The Financial Stability Board (FSB) has published a report entitled Stocktake of efforts to strengthen the governance framework to mitigate misconduct risks. The report describes the findings of a stocktake of efforts underway by international bodies, national authorities, industry associations and firms on the use of governance frameworks to address misconduct risk, and include a literature review on the root causes of misconduct.
The FSB’s workplan to reduce misconduct risk consists of three elements:
- examining whether reforms to incentives, for instance to governance and compensation structures, are having sufficient effect on reducing misconduct;
- improving global standards of conduct in the fixed income, commodities and currency markets; and
- reforming major financial benchmarks.
The FSB has also published a set of three areas for further work, with a view towards preparing a toolkit for supervisors and firms on:
- rolling bad apples. This problem arises when employees are dismissed due to misconduct at one firm (or leave under suspicion of misconduct) and then re-surface at another firm. This can be seen as a collective action problem. This work will try to define the problem and explore the current and potential uses of governance frameworks to make employee screening and due diligence more effective;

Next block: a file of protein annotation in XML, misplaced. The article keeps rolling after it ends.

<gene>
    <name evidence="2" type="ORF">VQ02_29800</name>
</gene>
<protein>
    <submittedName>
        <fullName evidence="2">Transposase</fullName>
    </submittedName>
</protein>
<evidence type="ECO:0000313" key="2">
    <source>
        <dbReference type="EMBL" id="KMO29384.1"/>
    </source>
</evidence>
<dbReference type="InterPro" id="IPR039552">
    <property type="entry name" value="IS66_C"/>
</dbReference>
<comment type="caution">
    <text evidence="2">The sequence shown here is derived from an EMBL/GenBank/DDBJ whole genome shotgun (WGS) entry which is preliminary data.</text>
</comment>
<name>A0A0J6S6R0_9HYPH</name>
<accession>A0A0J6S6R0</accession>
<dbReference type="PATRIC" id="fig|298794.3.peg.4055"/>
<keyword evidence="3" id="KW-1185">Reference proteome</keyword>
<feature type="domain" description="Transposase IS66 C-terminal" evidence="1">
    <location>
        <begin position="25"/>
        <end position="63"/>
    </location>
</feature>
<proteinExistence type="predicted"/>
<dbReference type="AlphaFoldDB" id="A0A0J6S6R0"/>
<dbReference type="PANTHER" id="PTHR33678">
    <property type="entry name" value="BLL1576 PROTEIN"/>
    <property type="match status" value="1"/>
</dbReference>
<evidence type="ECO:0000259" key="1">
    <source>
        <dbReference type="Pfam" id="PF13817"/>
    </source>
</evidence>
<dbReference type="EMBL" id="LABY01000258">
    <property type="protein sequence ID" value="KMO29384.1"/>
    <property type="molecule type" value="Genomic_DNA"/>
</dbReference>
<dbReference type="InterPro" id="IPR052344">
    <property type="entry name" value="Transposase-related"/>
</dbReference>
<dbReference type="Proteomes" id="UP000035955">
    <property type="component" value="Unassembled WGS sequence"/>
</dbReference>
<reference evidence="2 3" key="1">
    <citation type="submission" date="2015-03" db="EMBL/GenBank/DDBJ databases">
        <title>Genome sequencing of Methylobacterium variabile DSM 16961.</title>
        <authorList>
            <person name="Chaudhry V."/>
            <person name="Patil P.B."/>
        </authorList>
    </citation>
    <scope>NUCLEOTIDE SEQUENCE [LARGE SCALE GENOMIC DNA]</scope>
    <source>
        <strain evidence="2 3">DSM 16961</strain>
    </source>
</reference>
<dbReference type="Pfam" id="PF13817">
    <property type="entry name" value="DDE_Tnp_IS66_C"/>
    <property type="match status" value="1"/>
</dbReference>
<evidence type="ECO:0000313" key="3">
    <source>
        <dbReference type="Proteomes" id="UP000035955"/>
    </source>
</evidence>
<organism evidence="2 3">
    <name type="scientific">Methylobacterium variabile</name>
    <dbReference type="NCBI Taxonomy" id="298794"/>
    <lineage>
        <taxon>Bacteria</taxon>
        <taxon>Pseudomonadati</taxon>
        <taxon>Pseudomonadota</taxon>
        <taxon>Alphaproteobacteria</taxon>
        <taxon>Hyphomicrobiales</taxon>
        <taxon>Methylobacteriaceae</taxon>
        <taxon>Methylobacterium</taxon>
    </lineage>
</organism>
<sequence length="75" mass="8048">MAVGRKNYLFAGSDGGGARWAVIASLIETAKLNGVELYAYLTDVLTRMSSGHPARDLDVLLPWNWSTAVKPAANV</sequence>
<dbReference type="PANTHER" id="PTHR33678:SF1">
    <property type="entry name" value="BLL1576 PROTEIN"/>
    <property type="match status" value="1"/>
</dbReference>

- responsibility mapping. While many policies set out supervisory expectations for the role and responsibilities of the board and senior management, some authorities have extended this concept to require institutions to identify the responsibility of specific senior individuals. This work will examine the ways in which responsibility mapping and related tools could be used to mitigate misconduct risk, including through supervisory examination or enforcement practices focused on the legal and regulatory requirements applicable to those individuals; and
- culture. The culture of an institution can be a major influence on its governance framework. This work will explore how governance mechanisms, such as escalation processes, training and non-financial incentives may mitigate misconduct risks posed by the culture of a firm.
A final report on this work will be published in March 2018.